Habari, marafiki.

Putting 2 topics into the one post here and its probably still gonna be a stubby one. Saving paper. Everybody knows what a VLAN database is and they already know the VLAN ranges. Alas, I made a promise to myself at the beginning of this journey that I would do a post for every topic on the syllabus, and I’m a man of my word.

The VLAN database is a big old list (or small list depending on how many VLANs you have configured) that contains the configured VLANs, as well as the default VLANs and reserved VLANs that are present on the device. Anything with switching capabilities will have a VLAN database (apart from unmanaged switches) so this includes routers, wireless controllers etc. VLANs are not stored in the running or startup configuration, they are stored in a file on the flash called vlan.dat. If you were to take a look at this file by typing ‘more vlan.dat’, then you would be confused. It’s not really a very readable thing. Lots of hex, lots of dots, not really a page turner. However, its useful to know that if you want to delete every VLAN on the device and start from scratch, rather than doing a load of ‘no vlan 10, no vlan 20’ etc, you can just delete that file from flash.

To add a VLAN into the database its as simple as:

Once the VLAN has been created, it takes you to a config-vlan prompt, that allows for many different VLAN configuration options. Its not necessary to, but for clarity its always good to name the VLAN as to its purpose. In this example, I’ve created VLAN 50 and have named it ‘Finance.’ Lets see how that looks in the VLAN database:

So we can see VLAN 50 added, along with its name. The command sh vlan brief (prefixed here with a do as I’m at a configure terminal prompt) shows all VLANs in the database, and what ports are currently assigned to those VLANs. Be aware, that trunks will not show in this list. At the bottom of this list are VLANs 1002-1005. These are VLANs that are reserved for certain types of media.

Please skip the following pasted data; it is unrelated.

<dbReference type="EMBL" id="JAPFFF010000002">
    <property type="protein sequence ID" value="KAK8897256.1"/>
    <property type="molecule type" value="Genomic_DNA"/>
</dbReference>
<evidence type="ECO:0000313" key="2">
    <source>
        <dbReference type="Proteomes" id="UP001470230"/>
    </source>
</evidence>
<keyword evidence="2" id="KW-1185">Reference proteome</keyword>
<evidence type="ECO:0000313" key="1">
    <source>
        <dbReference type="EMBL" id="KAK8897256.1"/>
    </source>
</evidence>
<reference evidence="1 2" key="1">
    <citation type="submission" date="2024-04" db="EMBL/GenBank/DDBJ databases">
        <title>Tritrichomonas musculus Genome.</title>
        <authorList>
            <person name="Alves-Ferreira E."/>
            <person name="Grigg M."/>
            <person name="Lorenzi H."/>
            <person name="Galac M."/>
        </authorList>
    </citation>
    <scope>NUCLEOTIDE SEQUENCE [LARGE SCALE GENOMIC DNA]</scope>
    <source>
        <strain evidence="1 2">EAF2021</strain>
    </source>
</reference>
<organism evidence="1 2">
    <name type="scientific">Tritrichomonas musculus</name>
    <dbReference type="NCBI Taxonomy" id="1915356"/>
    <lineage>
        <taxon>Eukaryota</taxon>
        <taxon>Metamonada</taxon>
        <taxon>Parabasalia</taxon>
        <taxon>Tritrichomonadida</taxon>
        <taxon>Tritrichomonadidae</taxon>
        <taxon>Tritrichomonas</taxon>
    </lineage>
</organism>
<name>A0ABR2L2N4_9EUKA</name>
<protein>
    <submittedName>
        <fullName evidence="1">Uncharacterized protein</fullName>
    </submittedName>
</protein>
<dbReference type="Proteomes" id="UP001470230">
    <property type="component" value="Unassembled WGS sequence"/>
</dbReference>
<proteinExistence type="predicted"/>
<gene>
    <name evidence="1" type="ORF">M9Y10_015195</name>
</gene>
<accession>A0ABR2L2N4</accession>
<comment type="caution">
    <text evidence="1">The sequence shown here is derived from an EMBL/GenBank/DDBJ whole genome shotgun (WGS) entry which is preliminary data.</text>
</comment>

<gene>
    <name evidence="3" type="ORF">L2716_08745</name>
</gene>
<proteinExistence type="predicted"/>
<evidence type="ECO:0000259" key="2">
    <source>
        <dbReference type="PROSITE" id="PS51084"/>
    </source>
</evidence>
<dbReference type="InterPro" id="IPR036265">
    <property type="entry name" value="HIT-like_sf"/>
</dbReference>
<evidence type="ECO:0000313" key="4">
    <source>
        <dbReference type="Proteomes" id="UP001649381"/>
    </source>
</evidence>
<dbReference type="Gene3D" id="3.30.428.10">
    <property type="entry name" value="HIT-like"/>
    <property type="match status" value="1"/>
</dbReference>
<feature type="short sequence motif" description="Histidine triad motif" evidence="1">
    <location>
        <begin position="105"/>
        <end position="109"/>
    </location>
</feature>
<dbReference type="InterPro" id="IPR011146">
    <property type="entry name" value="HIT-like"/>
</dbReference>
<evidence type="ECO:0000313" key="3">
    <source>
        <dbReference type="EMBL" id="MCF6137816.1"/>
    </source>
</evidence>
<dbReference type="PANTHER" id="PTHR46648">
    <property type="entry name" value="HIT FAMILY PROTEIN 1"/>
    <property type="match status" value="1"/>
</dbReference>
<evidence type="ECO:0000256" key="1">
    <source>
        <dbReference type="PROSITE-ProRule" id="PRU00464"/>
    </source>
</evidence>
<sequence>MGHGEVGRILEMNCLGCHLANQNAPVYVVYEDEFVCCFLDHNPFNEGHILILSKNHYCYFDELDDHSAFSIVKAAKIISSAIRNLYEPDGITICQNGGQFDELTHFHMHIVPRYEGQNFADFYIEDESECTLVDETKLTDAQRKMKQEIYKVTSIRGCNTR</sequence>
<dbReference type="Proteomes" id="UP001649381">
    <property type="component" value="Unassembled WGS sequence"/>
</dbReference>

So is there a limit to the number that can be used for VLANs? Yes. Are there specific numbers I can’t use? Yes.

VLANs can be configured between 0-4095. However, VLAN 0 and VLAN 4095 (much like the first and last address of subnet) cannot be used as these are used by the IOS. VLAN 1 is the default VLAN. This cannot be deleted but can be used (although as previously discussed, not recommended.) VLANs 2 -1001 are standard VLANs that can be created, used and deleted at will. VLANs 1002-1005 are reserved as per the image above and cannot be deleted. VLANs 1006-4094 are extended VLANs. Whats an extended VLAN? Pretty much the only difference I can tell between standard and extended VLANs is that extended VLANs cannot be created and propagated out via VTP (which we’ll discuss in a couple of posts time.) If these VLANs are to be used, the device will need to be in transparent mode if part of a VTP domain (again, will explain later.) They also say that VLANs 1006-4094 are ‘ethernet only’ but nowadays I don’t know what else you’d use anyway.

So for clarity:

VLAN 0,4095 – reserved for system use. These cannot be seen in the database.

VLAN 1 – reserved. Can be used but cannot be deleted and edited.

VLAN 2-1001 – standard VLAN range. Can be used, edited and deleted.

VLAN 1002-1005 – reserved for FDDI, token ring. Legacy stuff.

VLAN 1006-4094 – extended VLAN range. Ethernet only and wont distribute via VTP.

There we have it. All there is to it really.

Jack xx